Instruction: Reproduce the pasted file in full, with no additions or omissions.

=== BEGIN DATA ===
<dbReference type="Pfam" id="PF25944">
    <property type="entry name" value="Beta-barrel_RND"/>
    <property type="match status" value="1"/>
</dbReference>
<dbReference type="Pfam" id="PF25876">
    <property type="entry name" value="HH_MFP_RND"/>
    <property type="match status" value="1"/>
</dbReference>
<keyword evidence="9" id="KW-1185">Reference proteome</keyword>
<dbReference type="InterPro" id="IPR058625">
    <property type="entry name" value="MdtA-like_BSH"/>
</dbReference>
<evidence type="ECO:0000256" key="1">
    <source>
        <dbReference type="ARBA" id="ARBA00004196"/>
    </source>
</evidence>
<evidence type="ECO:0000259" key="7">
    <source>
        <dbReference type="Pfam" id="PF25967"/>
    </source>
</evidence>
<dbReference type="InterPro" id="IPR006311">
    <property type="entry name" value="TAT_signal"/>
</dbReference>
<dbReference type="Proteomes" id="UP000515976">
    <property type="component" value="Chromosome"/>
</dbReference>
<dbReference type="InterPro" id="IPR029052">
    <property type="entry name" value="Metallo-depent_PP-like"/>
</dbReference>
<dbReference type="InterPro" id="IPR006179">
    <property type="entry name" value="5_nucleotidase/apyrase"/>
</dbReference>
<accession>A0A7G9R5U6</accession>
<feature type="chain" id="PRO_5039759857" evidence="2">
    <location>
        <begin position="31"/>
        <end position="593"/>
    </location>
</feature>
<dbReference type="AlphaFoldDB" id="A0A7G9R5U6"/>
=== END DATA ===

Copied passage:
<dbReference type="Pfam" id="PF25944">
    <property type="entry name" value="Beta-barrel_RND"/>
    <property type="match status" value="1"/>
</dbReference>
<dbReference type="Pfam" id="PF25876">
    <property type="entry name" value="HH_MFP_RND"/>
    <property type="match status" value="1"/>
</dbReference>
<keyword evidence="9" id="KW-1185">Reference proteome</keyword>
<dbReference type="InterPro" id="IPR058625">
    <property type="entry name" value="MdtA-like_BSH"/>
</dbReference>
<evidence type="ECO:0000256" key="1">
    <source>
        <dbReference type="ARBA" id="ARBA00004196"/>
    </source>
</evidence>
<evidence type="ECO:0000259" key="7">
    <source>
        <dbReference type="Pfam" id="PF25967"/>
    </source>
</evidence>
<dbReference type="InterPro" id="IPR006311">
    <property type="entry name" value="TAT_signal"/>
</dbReference>
<dbReference type="Proteomes" id="UP000515976">
    <property type="component" value="Chromosome"/>
</dbReference>
<dbReference type="InterPro" id="IPR029052">
    <property type="entry name" value="Metallo-depent_PP-like"/>
</dbReference>
<dbReference type="InterPro" id="IPR006179">
    <property type="entry name" value="5_nucleotidase/apyrase"/>
</dbReference>
<accession>A0A7G9R5U6</accession>
<feature type="chain" id="PRO_5039759857" evidence="2">
    <location>
        <begin position="31"/>
        <end position="593"/>
    </location>
</feature>
<dbReference type="AlphaFoldDB" id="A0A7G9R5U6"/>